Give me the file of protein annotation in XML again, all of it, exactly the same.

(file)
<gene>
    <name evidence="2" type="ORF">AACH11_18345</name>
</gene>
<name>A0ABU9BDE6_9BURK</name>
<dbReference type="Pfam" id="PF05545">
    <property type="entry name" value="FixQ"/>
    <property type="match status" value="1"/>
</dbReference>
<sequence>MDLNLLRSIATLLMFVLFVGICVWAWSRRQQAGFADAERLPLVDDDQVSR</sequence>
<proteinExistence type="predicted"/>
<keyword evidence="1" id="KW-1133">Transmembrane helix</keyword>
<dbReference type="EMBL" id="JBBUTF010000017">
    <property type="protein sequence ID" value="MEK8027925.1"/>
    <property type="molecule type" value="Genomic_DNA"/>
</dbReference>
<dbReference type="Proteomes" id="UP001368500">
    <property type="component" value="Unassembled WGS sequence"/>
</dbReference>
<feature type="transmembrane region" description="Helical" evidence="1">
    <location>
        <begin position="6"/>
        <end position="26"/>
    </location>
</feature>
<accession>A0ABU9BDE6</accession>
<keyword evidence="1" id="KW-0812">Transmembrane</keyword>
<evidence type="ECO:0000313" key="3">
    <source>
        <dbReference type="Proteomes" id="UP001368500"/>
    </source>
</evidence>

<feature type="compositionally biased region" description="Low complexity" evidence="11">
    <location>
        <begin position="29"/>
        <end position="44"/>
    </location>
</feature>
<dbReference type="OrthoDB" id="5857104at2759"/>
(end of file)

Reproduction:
<gene>
    <name evidence="2" type="ORF">AACH11_18345</name>
</gene>
<name>A0ABU9BDE6_9BURK</name>
<dbReference type="Pfam" id="PF05545">
    <property type="entry name" value="FixQ"/>
    <property type="match status" value="1"/>
</dbReference>
<sequence>MDLNLLRSIATLLMFVLFVGICVWAWSRRQQAGFADAERLPLVDDDQVSR</sequence>
<proteinExistence type="predicted"/>
<keyword evidence="1" id="KW-1133">Transmembrane helix</keyword>
<dbReference type="EMBL" id="JBBUTF010000017">
    <property type="protein sequence ID" value="MEK8027925.1"/>
    <property type="molecule type" value="Genomic_DNA"/>
</dbReference>
<dbReference type="Proteomes" id="UP001368500">
    <property type="component" value="Unassembled WGS sequence"/>
</dbReference>
<feature type="transmembrane region" description="Helical" evidence="1">
    <location>
        <begin position="6"/>
        <end position="26"/>
    </location>
</feature>
<accession>A0ABU9BDE6</accession>
<keyword evidence="1" id="KW-0812">Transmembrane</keyword>
<evidence type="ECO:0000313" key="3">
    <source>
        <dbReference type="Proteomes" id="UP001368500"/>
    </source>
</evidence>

<feature type="compositionally biased region" description="Low complexity" evidence="11">
    <location>
        <begin position="29"/>
        <end position="44"/>
    </location>
</feature>
<dbReference type="OrthoDB" id="5857104at2759"/>